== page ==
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Welcome to my Poppingham Blog

Hello and welcome to my Blog about the Table-Top Railway and related matters. In this first Blog post, I’d like to provide some background regarding why I started the project to build the Table-Top Railway.

I was very young when our local branch line closed, so I had little to do with railways in childhood. When I was about nine, my cousins were given a ‘Scalextric’ slot-car racing set for Christmas and I immediately wanted one of my own. This arrived as a present for my next birthday and I had quite a lot of fun with it. But, after a while, I became disillusioned with its poor running and started to think a train set would be better fun. I was fortunate enough to receive a ‘00’ Gauge Tri-ang Hornby Flying Scotsman and an oval of track for Christmas, when I was 11, and it was the beginning of a lifetime’s hobby.

Over the years, I started building many layouts, but didn’t finish any! By 2010, I was working on an 18’ x 10’ US-outline layout in ‘N’ Scale, situated in a purpose-built train set room. It was the culmination of many years’ participation in the wonderful hobby of model railways, which had seen me work in ‘N’ to ‘0’, including most scales in between. I had ambitious plans when I started that large layout and it was now complete and operational as regards track and control systems.

I don’t have many photographs of this layout but here is one showing a small part of it.


Suddenly, one Sunday evening, I became aware that this large layout was becoming a bit of a bore. I was having serious second thoughts about it. But why?

My favourite kind of operation is to sit and watch the trains go by. This large layout gave scope for that, but like so many model railways, much of it was hidden from view. You see, there were extensive hidden ‘staging yards,’ which held complete trains waiting their turn to run round the layout. Not only was much of the layout out of view, it was simply too big. I had worked out the ideal maximum viewing distance was about arm’s-length. My field of vision, in clear focus at this distance, appears to be about four or five feet. Therefore, from my seated position, I could only see a small part of the layout at any one time. I kept on working on the layout, although I was increasingly of the view that it wasn’t really what I wanted. But, what did I want?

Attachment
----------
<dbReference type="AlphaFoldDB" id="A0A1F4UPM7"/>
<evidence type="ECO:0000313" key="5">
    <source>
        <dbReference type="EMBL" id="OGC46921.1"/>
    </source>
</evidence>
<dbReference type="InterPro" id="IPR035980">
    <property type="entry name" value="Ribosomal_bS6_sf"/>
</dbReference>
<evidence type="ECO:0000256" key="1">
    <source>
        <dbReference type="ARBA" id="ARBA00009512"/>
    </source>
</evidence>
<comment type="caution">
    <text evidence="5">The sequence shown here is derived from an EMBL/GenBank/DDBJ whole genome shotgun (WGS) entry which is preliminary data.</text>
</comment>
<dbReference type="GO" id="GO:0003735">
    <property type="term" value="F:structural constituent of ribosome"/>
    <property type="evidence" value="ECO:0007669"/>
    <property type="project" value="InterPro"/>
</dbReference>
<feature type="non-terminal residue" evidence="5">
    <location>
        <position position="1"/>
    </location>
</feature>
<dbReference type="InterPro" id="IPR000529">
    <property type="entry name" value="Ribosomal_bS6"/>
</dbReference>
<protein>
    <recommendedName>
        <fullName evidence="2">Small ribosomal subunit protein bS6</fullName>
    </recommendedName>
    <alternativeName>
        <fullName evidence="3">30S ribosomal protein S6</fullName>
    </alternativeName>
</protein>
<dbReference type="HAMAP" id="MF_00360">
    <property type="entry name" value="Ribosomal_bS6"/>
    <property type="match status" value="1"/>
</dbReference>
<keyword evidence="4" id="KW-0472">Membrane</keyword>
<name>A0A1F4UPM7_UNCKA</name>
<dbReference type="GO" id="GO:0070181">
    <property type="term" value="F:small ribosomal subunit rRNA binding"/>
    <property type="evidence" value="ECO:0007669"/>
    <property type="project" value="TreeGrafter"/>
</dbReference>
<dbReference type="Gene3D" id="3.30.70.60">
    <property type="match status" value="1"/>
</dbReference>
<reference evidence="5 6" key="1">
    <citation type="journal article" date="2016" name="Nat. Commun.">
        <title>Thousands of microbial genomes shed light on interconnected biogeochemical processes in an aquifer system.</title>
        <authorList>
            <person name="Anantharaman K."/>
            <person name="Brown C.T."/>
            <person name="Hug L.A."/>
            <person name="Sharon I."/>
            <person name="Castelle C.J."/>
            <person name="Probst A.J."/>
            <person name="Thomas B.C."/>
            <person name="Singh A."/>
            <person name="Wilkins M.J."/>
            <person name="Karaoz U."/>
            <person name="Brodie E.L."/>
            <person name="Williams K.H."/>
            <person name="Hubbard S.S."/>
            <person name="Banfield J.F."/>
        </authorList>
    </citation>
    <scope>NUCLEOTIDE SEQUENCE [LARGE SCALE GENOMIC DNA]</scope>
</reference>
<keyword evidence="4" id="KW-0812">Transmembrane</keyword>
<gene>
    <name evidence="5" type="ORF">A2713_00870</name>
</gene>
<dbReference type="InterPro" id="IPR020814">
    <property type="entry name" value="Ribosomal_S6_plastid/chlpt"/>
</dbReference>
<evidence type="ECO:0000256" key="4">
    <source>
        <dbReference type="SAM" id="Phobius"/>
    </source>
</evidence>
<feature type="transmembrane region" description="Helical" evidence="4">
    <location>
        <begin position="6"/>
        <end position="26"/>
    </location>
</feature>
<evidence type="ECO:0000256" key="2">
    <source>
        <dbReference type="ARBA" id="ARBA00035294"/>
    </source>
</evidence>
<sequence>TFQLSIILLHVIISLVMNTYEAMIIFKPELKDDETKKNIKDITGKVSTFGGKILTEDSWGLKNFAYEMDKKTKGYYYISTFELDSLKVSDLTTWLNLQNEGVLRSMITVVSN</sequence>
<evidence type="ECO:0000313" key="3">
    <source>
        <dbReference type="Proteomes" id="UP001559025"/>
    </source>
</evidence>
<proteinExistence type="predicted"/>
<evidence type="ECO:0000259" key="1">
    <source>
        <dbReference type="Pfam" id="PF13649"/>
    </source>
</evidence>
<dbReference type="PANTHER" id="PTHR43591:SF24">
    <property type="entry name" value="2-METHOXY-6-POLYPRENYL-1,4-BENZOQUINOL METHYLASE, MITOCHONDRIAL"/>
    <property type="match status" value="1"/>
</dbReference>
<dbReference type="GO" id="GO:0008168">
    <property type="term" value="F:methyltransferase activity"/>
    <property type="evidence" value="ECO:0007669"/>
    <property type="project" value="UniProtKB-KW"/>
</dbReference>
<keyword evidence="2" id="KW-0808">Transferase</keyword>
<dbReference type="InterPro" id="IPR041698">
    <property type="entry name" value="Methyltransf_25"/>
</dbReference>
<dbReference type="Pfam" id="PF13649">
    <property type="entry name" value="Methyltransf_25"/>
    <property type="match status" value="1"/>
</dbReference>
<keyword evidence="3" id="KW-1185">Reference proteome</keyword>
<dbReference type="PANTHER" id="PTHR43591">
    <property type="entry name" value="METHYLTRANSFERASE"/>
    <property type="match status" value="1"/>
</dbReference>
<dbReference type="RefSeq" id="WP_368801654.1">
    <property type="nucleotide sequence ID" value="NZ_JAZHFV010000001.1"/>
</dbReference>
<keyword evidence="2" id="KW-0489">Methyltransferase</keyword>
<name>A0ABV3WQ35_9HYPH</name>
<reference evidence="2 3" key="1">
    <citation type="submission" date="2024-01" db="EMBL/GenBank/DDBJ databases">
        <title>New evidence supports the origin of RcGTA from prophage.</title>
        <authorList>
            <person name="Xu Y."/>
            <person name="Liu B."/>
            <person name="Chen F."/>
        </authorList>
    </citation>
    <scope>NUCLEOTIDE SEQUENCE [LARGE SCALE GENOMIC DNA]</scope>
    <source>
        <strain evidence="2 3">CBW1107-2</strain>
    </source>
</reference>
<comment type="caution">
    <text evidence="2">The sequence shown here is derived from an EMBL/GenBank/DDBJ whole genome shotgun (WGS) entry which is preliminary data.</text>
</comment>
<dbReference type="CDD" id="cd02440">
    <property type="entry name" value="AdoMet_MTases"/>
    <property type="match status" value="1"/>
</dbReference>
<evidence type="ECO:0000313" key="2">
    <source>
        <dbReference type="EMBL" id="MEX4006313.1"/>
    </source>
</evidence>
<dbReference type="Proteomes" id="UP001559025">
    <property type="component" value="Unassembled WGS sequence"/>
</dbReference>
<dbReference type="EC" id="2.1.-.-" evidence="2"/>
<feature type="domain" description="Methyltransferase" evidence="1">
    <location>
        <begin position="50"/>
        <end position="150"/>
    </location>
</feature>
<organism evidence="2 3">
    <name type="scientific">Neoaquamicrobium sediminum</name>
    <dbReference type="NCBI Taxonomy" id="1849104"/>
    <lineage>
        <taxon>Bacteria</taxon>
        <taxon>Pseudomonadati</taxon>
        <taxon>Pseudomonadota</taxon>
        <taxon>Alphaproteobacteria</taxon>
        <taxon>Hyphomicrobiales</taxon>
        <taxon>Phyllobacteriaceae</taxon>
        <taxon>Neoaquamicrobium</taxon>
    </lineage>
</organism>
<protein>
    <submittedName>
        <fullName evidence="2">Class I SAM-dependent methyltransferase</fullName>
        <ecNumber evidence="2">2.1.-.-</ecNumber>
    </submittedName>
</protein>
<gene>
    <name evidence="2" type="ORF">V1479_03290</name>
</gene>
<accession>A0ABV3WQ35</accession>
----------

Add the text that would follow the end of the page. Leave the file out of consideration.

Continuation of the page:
I realised, as I had grown older, I was having increasingly nostalgic memories of the model railways of my youth. I also remembered the type of layouts I had read about in the magazines back then. These tended to be in ‘0’ or ‘00’ Gauge and frequently had rudimentary scenery. Often, the layouts had been started many years earlier – in some cases before the War. Fortunately, I had retained all my old model railway magazines and I took great pleasure in re-reading them about forty years later. There were copies of the long defunct Model Railway News and Model Railway Constructor, and Railway Modeller, which I knew was still being published, although I had not seen a copy for years. Reading these magazines again, so many years later, was a lovely exercise in nostalgia.

Not long after I had read these old copies of Railway Modeller, I was heading off on a train journey and, on a whim, bought the current, January 2014, issue at the station. I thoroughly enjoyed my re-acquaintance with this excellent magazine and I read it from cover to cover. I’m very glad I did, because I saw an advertisement, close to the back, for Union Mills Models. I hadn’t heard of this Manx manufacturer and decided to find out more. I ordered a locomotive and was absolutely thrilled with it. The model ran beautifully on the US ‘N’ Scale layout and its die-cast metal construction reminded me of the Hornby-Dublo and Tri-ang Wrenn locomotives of all these years ago. I was so pleased with my first Union Mills locomotive that I bought a second one, although they both looked completely out of place on a US-outline layout. I then bought several more!

The engine that started it all! My first Union Mills locomotive, an LNER ‘B12/3’ 4-6-0, No. 1545.

Obtained on 30 January 2014 and still running perfectly.



Three years later, the fog of indecision cleared gradually from my mind and I decided, as a diversion from the big model railway, to build a little layout, in British ‘N’ Gauge, of the type I would have enjoyed when I started out in the hobby with that Tri-ang Hornby Flying Scotsman. A sort of ‘N’ Gauge version of the ‘six by four’ ‘00’ Gauge layout I had until it was replaced in my affections by a BSA motorcycle. It wouldn’t be a ‘normal’ modern layout though; I decided to attempt to build it in the general style of my favourite model railways from so long ago, but in British ‘N’ Gauge and on a table-top. I knew roughly what I wanted, something between a train set and a ‘proper’ model railway, with basic scenery and an idealised appearance, rather like an illustration from a ‘Ladybird’ book come to life. With all my experience of model railways, this ought to have been easy to build… or so I thought.

The theoretical concept was clear enough but, rather like Richard Dreyfuss’ character in Close Encounters of the Third Kind, it took several attempts to make something that resembled my vision. By the sixth attempt, I had finally hit upon the formula for my personal interpretation of a Table-Top Railway. I have had the most fantastic fun with this project and now I think what I’m seeing in front of me is getting tantalisingly close to that idea I had in 2017. And, yes, progress on the US-outline layout has stopped completely!

You can read about the layouts I built on my journey of discovery in the ‘Previous Layouts’ page.

For information about the terms ‘scale’ and ‘gauge,’ please see the Scale and Gauge page.


Thank you for looking.

Best wishes

John


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